Researchers at Seoul National University Boramea Hospital have discovered that a substance called total homocysteine (tHcy) can increase the risk of cerebrovascular disease, which can cause cerebral infarction.
|From left, Professors Nam Ki-woong, Park Jin-ho and Kwon Hyung-min|
Total homocysteine is one of the proteins produced when people digest food. Excessive accumulation of the protein can significantly increase the risk of dementia caused by cardiovascular disease and brain tissue damage.
Cerebral infarction is a disease in which there is a block in the supply of blood to the brain due to blocked blood vessels. As the illness stops the supply of oxygen and nutrients to the brain cells, symptoms such as paralysis, sensory abnormality, and speech disorder can occur.
Most cases of cerebral infarction also accompany small blood vessel diseases such as white matter hyperintensities and cerebral microbleeds, which makes it essential to prevent the disease in advance as it is difficult to cure once the symptoms appear.
The team, led by Professors Nam Ki-woong and Kwon Hyung-min of the neurology department at the hospital, analyzed 1,578 brain MRIs and blood test results from 2006 to 2013 at Seoul National University Hospital's Health Checkup Center. Professor Park Jin-ho of the family medicine department at Seoul National University Hospital also participated in the study.
Afterward, the researchers divided the participants into two groups based on the tHcy concentration of 9.60 μmol/L and investigated whether the risk of small-vessel diseases such as WMH and CMB was higher in correlation with tHcy.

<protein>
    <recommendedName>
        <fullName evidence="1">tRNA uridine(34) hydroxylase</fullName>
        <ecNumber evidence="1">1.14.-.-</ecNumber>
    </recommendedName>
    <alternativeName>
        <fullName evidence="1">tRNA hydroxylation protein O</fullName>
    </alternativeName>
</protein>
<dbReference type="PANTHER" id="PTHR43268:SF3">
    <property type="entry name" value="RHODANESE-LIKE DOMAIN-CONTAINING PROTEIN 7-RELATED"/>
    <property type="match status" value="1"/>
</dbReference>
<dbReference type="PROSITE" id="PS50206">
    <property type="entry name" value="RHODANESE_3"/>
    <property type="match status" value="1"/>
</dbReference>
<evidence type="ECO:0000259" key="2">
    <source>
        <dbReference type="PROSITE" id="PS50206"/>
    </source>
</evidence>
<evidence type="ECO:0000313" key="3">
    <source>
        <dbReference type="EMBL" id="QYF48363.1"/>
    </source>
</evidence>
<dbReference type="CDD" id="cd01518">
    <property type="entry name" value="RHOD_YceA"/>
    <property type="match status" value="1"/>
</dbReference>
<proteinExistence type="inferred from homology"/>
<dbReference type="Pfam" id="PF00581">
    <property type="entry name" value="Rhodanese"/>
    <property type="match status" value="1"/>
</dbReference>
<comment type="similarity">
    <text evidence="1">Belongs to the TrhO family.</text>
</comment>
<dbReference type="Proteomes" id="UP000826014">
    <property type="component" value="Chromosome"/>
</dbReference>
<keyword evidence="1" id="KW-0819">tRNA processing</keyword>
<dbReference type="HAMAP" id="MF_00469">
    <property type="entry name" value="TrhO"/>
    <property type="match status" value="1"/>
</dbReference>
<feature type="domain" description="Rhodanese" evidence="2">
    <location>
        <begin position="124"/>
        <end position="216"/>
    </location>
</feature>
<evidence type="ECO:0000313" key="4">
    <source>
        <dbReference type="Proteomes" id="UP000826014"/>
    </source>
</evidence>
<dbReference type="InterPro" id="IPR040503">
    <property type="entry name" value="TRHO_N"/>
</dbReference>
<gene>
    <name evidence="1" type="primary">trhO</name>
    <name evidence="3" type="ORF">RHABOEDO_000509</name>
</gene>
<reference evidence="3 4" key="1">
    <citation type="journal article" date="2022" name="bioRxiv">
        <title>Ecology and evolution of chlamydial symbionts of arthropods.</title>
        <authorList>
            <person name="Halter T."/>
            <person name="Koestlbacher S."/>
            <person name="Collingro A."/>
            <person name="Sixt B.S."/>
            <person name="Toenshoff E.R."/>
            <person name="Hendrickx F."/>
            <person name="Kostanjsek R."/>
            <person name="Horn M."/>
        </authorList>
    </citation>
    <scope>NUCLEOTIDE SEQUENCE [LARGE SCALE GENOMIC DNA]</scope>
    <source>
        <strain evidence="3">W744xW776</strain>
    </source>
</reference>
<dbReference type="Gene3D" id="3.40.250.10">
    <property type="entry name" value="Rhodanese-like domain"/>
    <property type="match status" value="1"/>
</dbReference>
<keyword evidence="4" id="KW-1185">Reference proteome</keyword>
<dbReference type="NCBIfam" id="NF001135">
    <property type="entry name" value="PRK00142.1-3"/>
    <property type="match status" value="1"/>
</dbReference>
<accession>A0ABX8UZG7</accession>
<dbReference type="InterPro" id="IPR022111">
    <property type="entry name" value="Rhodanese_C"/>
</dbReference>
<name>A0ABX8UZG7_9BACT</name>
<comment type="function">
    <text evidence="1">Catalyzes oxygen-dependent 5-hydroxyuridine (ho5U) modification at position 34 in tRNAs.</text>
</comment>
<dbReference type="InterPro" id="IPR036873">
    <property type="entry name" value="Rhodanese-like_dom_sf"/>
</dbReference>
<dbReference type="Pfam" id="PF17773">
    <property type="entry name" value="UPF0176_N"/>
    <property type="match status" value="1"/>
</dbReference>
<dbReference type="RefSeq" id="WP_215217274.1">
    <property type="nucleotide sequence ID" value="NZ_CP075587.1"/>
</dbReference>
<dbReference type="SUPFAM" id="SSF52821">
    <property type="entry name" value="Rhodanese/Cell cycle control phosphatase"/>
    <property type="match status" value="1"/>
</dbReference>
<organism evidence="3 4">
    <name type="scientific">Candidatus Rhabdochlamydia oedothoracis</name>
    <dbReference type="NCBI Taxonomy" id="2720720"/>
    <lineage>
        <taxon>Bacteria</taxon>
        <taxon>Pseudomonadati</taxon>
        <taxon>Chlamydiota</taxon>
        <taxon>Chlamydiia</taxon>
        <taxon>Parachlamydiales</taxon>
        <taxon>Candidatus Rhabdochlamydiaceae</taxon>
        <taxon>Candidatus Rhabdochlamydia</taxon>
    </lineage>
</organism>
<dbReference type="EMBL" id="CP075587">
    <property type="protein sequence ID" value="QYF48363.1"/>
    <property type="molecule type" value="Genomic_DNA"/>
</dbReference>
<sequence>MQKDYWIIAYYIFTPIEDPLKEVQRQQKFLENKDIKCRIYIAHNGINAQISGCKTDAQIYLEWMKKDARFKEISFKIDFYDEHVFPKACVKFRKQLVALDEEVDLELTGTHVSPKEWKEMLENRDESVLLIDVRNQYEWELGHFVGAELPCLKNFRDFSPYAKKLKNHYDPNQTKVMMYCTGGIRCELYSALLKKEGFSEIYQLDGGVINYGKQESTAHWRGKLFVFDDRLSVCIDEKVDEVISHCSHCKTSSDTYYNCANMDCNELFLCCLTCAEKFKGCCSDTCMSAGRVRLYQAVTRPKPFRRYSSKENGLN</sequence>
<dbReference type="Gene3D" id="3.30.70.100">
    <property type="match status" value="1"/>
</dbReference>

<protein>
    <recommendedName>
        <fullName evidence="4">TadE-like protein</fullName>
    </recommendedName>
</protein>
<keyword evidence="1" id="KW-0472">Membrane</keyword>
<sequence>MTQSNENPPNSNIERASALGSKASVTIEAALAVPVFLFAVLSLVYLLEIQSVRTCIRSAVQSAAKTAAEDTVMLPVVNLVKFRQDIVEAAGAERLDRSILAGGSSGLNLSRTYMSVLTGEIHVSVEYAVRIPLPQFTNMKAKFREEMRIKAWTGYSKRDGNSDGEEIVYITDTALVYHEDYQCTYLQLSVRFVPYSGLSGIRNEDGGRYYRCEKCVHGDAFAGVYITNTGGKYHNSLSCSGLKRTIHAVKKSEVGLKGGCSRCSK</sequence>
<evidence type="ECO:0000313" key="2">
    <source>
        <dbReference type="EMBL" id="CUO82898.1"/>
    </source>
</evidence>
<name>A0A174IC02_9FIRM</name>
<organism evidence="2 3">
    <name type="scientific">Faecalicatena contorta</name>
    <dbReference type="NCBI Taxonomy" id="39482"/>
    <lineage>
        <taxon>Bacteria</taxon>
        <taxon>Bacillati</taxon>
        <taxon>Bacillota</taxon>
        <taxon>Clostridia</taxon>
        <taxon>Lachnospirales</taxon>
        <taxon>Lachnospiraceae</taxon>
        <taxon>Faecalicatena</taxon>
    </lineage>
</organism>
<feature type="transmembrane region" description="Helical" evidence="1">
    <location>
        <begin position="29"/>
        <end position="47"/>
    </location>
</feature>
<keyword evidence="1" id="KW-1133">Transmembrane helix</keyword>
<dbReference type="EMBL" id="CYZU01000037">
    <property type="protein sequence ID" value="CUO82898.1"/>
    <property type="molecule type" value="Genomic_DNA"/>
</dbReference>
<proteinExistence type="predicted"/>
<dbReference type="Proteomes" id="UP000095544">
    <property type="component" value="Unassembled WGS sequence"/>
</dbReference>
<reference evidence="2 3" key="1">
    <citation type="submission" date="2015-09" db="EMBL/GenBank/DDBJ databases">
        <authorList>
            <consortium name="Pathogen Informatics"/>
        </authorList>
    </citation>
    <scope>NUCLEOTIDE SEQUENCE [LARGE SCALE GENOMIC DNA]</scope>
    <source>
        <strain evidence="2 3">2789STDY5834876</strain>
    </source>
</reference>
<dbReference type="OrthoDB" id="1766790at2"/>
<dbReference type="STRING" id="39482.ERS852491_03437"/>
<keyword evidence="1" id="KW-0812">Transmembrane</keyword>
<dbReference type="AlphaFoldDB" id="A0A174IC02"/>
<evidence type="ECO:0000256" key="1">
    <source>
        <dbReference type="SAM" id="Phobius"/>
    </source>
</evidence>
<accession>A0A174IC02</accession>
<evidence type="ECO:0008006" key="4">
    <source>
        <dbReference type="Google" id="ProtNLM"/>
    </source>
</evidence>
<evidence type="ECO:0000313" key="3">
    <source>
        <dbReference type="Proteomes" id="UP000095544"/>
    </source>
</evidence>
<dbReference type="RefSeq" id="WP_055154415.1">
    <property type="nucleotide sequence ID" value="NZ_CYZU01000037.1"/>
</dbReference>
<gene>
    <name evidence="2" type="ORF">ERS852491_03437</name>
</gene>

As a result, the ratio of small-vessel disease was high in the group of 9.60 μmol/L or more, while 14 percent of the group had more than 25 enlarged perivascular spaces. The results confirmed the tHcy is a significant contributor to the risk of small-vessel diseases.
The study also found a significant risk in the tHcy concentration ranging from 5 μmol/L to 15, which were previously considered to be within the normal range, and confirmed that tHcy is a common factor in various forms of small vessel disease.
“This study was the first in the world to identify that tHcy is involved in the development of generalized small vessel disease that can lead to subsequent cerebral infarction and dementia,” Professor Kwon said. “As tHcy accumulates when people eat protein-rich foods such as meat, it is necessary to consume foods rich in vitamin B, such as green vegetables such as spinach and fish, to maintain normal levels.”
Neurology published the results of the study.
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